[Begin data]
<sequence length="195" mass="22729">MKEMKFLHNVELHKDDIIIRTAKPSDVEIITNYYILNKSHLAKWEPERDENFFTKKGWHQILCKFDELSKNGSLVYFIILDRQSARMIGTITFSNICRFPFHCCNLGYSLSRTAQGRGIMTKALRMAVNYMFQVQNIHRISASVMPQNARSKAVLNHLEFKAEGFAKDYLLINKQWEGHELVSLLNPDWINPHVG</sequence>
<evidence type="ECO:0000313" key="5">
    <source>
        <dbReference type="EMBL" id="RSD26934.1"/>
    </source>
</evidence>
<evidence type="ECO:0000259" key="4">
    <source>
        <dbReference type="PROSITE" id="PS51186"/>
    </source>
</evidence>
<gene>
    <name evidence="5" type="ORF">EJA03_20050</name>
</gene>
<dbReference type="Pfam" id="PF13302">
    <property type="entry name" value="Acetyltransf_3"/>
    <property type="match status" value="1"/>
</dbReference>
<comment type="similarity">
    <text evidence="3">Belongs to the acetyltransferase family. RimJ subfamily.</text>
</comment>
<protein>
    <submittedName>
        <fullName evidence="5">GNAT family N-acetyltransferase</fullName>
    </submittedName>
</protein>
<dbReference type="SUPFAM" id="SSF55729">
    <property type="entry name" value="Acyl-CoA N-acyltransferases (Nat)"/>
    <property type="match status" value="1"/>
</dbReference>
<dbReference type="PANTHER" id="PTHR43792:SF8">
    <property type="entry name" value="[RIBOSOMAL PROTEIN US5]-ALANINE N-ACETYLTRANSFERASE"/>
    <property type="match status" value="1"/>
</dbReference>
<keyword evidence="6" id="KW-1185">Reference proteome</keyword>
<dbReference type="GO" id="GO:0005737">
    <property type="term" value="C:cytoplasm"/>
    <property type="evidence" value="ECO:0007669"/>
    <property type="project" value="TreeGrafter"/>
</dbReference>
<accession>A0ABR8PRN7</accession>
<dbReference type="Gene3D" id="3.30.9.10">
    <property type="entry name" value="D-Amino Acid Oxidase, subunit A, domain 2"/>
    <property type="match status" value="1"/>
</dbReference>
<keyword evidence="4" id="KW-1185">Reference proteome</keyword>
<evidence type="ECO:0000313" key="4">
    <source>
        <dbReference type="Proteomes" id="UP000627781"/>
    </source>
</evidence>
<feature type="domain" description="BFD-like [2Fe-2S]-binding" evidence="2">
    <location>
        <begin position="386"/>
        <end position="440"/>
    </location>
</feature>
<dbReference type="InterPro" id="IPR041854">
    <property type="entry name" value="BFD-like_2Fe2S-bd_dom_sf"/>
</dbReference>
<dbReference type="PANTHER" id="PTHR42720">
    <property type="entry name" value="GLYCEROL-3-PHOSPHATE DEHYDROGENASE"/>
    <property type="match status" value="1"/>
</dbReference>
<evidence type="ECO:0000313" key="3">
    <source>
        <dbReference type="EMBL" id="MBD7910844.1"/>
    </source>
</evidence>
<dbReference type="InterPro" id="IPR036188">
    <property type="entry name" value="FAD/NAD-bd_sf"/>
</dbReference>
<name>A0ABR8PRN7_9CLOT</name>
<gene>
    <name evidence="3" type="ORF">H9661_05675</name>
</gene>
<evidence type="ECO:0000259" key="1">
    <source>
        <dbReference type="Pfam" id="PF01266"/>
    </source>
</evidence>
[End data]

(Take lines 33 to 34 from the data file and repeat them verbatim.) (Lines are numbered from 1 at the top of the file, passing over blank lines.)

    <property type="match status" value="1"/>
</dbReference>